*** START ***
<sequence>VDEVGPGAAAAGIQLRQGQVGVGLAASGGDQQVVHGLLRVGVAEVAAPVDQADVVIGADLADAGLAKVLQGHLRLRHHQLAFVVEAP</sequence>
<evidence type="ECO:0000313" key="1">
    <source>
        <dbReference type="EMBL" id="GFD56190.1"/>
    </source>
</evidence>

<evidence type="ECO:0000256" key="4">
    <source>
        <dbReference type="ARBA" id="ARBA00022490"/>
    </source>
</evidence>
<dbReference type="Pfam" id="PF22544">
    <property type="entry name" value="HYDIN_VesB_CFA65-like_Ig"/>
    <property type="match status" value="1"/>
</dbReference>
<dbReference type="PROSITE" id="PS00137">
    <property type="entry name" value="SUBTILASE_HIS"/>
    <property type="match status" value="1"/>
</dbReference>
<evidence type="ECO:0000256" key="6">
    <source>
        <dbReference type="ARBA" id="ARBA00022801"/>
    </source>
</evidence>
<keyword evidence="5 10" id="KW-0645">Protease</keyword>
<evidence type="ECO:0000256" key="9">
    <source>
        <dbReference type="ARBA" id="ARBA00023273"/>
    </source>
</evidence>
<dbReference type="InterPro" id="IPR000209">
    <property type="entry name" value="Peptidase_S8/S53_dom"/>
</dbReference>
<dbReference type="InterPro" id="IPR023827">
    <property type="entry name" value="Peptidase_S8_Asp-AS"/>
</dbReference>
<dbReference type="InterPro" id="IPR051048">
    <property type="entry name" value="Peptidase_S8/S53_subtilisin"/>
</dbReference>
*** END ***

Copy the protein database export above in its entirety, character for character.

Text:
<sequence>VDEVGPGAAAAGIQLRQGQVGVGLAASGGDQQVVHGLLRVGVAEVAAPVDQADVVIGADLADAGLAKVLQGHLRLRHHQLAFVVEAP</sequence>
<evidence type="ECO:0000313" key="1">
    <source>
        <dbReference type="EMBL" id="GFD56190.1"/>
    </source>
</evidence>

<evidence type="ECO:0000256" key="4">
    <source>
        <dbReference type="ARBA" id="ARBA00022490"/>
    </source>
</evidence>
<dbReference type="Pfam" id="PF22544">
    <property type="entry name" value="HYDIN_VesB_CFA65-like_Ig"/>
    <property type="match status" value="1"/>
</dbReference>
<dbReference type="PROSITE" id="PS00137">
    <property type="entry name" value="SUBTILASE_HIS"/>
    <property type="match status" value="1"/>
</dbReference>
<evidence type="ECO:0000256" key="6">
    <source>
        <dbReference type="ARBA" id="ARBA00022801"/>
    </source>
</evidence>
<keyword evidence="5 10" id="KW-0645">Protease</keyword>
<evidence type="ECO:0000256" key="9">
    <source>
        <dbReference type="ARBA" id="ARBA00023273"/>
    </source>
</evidence>
<dbReference type="InterPro" id="IPR000209">
    <property type="entry name" value="Peptidase_S8/S53_dom"/>
</dbReference>
<dbReference type="InterPro" id="IPR023827">
    <property type="entry name" value="Peptidase_S8_Asp-AS"/>
</dbReference>
<dbReference type="InterPro" id="IPR051048">
    <property type="entry name" value="Peptidase_S8/S53_subtilisin"/>
</dbReference>